Tea Flavours – It is well-known in the tea industry that the region in which a particular tea is produced influences the flavour of the finished product, often in profound or dramatic ways. And in addition to large-scale influences like climate and soil, other environmental factors, such as the presence or absence of certain insect predators, influence the way the finished tea tastes as well.
This article explores the biology behind the influence of these environmental factors on the aroma and flavour of tea.
Climate and weather’s influence on tea’s flavour and aroma:
Climate and weather influences tea’s flavour and aroma in particularly dramatic and profound ways. Most of the regions that grow tea have a seasonal precipitation pattern. Most of China, and South and Southeast Asia have a monsoon season with very wet summers and dry winters. Kenya and parts of Sri Lanka have a bimodal precipitation pattern, meaning that there are two distinct wet and two distinct dry seasons in each year. In some areas, such as the Uva region in the Southeast of Sri Lanka, strong drying winds change the chemical composition of the leaf, and tea harvested after these seasons has unique characteristics distinct from other Ceylon teas.
Teas harvested at different times of year also have different qualities. When rains begin after a dry season, the tea plant leaves out after a period of dormancy. The rate of growth of the plant and the chemical composition of the leaf changes as the rains accelerate and the temperatures rise, leading into a monsoon system, and then both falls leading back to the dormant season. Certain harvests, such as the first and second flush, and autumnal flush teas in Darjeeling, are considered to have the most desirable flavour profiles, and generally fetch the highest price. Rains tea, harvested during the monsoon season, is considered less desirable and is generally sold in bulk and used in blends.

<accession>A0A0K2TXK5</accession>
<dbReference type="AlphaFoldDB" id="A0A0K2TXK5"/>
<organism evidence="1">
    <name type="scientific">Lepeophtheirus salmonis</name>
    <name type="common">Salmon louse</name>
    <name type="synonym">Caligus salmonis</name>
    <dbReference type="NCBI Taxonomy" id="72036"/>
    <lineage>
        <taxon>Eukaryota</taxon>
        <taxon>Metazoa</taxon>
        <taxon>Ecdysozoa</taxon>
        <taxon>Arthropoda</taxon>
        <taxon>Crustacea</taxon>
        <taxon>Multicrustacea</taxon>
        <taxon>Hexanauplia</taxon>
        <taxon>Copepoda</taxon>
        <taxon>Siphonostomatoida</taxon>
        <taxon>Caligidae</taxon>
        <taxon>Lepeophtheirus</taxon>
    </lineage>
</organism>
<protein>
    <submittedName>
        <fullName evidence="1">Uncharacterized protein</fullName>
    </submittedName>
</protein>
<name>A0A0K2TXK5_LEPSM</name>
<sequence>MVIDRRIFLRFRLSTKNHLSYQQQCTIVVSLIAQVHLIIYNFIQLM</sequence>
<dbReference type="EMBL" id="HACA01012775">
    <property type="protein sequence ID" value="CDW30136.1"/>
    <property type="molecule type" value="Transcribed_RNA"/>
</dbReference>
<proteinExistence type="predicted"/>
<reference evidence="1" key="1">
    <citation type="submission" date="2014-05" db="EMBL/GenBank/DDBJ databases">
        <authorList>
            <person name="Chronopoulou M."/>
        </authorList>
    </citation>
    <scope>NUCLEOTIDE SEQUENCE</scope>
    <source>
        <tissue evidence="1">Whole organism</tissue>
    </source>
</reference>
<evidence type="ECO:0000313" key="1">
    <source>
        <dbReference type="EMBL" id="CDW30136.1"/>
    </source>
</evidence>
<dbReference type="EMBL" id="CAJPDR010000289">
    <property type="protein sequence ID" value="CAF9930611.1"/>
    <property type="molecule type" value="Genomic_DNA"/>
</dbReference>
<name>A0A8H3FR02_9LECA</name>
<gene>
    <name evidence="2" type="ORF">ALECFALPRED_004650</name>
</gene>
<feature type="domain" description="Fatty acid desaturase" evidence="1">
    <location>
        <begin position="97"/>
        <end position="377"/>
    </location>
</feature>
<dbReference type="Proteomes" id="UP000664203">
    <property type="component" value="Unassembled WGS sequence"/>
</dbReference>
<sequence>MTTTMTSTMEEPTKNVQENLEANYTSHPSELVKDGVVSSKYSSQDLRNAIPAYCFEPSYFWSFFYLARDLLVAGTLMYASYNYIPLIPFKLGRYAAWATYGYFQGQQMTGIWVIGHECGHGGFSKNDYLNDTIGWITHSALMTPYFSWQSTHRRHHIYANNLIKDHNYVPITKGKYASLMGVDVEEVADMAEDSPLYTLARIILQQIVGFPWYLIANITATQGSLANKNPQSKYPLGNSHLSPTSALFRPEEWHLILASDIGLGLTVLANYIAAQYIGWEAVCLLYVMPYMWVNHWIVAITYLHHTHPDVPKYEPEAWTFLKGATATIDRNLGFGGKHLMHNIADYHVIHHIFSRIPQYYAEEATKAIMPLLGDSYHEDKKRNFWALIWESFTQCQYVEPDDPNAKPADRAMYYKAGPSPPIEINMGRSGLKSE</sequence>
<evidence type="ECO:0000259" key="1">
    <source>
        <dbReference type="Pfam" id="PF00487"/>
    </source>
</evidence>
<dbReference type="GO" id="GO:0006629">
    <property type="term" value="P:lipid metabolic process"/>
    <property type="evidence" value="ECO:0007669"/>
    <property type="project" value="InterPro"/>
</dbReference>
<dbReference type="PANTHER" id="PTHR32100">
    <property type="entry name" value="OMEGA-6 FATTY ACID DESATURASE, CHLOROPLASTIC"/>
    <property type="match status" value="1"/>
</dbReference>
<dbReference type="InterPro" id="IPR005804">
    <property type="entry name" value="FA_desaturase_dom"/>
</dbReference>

Insect predation can influence tea’s flavour and aroma:
Most people know that tea comes from a plant, but many of them would be surprised to learn that, in the case of certain types of tea, insects actually play an essential role in the tea’s production. Two disparate teas for which this is the case include Darjeeling black tea and Oriental beauty oolong tea, which also goes by the names dong fang mei ren or bai hao oolong. These two teas are produced in different regions of the world, by two vastly different methods, yet both share in common a peculiar grape-like aroma, often described as “muscatel” as the aroma strongly resembles Muscat grapes, a particular variety of grape best known for its use in wine.
In the case of these teas, a small leaf-hopper insect, called chaxiaoluyechan in Chinese, eats the leaves of the tea plant before they are harvested. In response to these insects, the tea plant produces a series of chemical defences to protect itself from further herbivory. The chemicals produced as defences are what give these teas their unique grape-like aroma. If the insects are prevented from eating the plant, such as by using pesticides, the tea will not acquire its unique muscatel aroma.
By Alex Zorach